Most African states have faced economic recession due to the embezzlement of funds meant for the growth development of the country.  This funds which are essential for the development of the economy are being siphoned into private accounts by top officials in this case Presidents and Vice president. In most situations this funds are borrowed from monetary firm’s e.g. IMF, World Bank and other firms, which put the country in debt, since this funds are not used to develop the economy. These states are both in debt and lacking of economic growth, over a period of time this would lead to economic recession. Taking a look at Nigeria this state is running into a monetary debt of billions of naira but still there has not been any form of economic growth or development even presently it is facing worst economic recession it has faced in years.     Corruption on a large scale associated with some executives can involve embezzlement of enormous sums of public funds the mismanagement, wastage, inequity, and social decay that come along with it, can be an impediment to the development of an economy. The devastating impact of misconduct on such a massive scale, especially for poor countries that are facing perennial and severe foreign exchange shortages, is obvious and requires no further (William Agbodohu, Ransford Quarmyne Churchill)2014.  This has caused an unequal distribution of income where the looters of the funds control and own a majority of distributed income in the state.  This eventually makes the rich, richer and poor poorer; this would amount to a high rate of inequality in the society. Due to this inequality most people aspire to get into this key positions to control income distribution instead of promoting the growth and development of the country.  In some of this African states salaries meant for the civil servants are being embezzle by these executives and in most case they get away with it due to the presence of the immunity clause.
Corruption negates investment, both domestic and foreign, it is noted to be particularly harmful to a developing economy. Without investment a developing economy cannot grow and this has affected most African states that are third world countries still undergoing developments. This is because of the high rate of corruption which is linked to embezzlement of funds. Nigeria is a classic example the Governor of Rivers state Amaechi who was meant to establish electric power project instead of doing this he embezzled this funds through 3 companies in transamadi located at Port Harcourt. This has affect the power supply in rivers state. Using this scenario foreign or private investors would not want to invest in state with little or no power supply, therefore this reduced investments in the state.  Hence, corruption not only raises the initial costs of investment but by substantially increasing risks and uncertainty for a venture, can significantly reduce the incentive to invest. As for foreign direct investment (FDI), the benefits it can bring to a developing country are well known. FDI helps to boost the capital resources in a poor country (William Agbodohu, Ransford Quarmyne Churchill 2014). In short, FDI can play an important role in assisting a country to modernize and to more fully develop its productive potential. The above advantages of FDI will be forthcoming to a country only if it provides a conducive climate for foreign investment. FDI will not come in a big way where policies are unclear and inconsistent, relevant and reliable economic information and data to plan and make sound business decisions are hard to come by, and the courses of action and measures the government is likely to pursue on the major issues facing the economy are difficult to fathom and to predict. Long term investment decisions cannot be taken under such conditions. Both the quantity as well as quality of foreign capital inflows into the country will therefore be adversely affected. The type of investment that foreigners would be willing to undertake in this uncertain economic climate would mostly consist of activities to exploit the country’s natural resources or to engage in quick yielding ventures that have little beneficial spread effects and backward and forward linkages with the domestic economy. Above are the benefits of investment but this benefits cannot be attained if there is no a conducive environment for it. The immunity clause has made an unfit atmosphere for its development by allowing impunity and corrupt practices even if it is within a particular period of time.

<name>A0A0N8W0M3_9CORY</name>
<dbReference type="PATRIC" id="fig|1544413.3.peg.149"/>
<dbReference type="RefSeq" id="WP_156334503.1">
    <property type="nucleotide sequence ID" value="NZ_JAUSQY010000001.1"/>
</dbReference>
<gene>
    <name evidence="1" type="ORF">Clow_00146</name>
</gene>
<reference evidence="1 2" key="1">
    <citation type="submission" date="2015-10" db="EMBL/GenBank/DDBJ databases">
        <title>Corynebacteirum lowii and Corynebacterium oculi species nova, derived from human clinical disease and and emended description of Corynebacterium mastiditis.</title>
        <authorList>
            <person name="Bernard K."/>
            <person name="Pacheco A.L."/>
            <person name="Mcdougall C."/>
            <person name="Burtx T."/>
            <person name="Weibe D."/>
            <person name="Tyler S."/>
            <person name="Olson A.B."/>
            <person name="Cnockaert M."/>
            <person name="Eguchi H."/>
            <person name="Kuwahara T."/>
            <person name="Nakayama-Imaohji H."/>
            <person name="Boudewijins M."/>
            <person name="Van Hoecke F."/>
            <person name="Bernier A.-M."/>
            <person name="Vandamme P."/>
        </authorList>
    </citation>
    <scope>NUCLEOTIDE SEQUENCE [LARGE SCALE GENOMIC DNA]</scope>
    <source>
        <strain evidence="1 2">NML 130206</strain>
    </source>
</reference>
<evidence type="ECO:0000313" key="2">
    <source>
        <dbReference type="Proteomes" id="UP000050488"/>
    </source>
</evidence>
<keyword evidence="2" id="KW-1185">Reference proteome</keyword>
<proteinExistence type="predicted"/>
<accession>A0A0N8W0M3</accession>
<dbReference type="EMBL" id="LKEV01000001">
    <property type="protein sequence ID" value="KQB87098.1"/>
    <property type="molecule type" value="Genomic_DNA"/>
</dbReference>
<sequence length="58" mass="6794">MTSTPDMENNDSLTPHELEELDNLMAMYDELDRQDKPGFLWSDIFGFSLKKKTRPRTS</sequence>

The immunity clause has served has also impediment to the function of the judiciary by preventing them from administering justice.  ‘’Justice delayed is Justice Denied’’ failure of the court to grant relief to persons who bring grievances before it denies of them of the justice they need at that particular time. It might be too late after tenure of the executive has lapse. Some African states protect the executives for acts done within their tenure even after it has lapse what then happens to the powers of the Judiciary to dispense justice. It is suspended indefinitely. The immunity clause is a tool of separation of power which prevents other arms of government from interfering in the functions of the sovereign but this tool is working at the detriment of the function of the Judiciary.

SIGNIFICANCE OF STUDY

The concept of executive immunity seeks to protect the heads of state from criminal and civil liability in order to ensure good and proper administration of the state. The aim of this doctrine is to ensure the independence of the executive arm of government; it is a means to check the powers of the judiciary. Since this doctrine makes the heads of state immune to litigation process, it is important to ensure that this immunity is not abused or violated

SCOPE OF STUDY

This project shall encompass the effects of Sovereign immunity in African states therefore in order to achieve this, works of scholars and jurists relating to the concept of Soveriegn immunity would be of great significance. Also the rules and principles governing the concept of Sovereign immunity in Africa states such as Zambia, Nigeria, Ghana and Uganda would be examined in order to achieve the objective of this project.

METHODOLOGY OF STUDY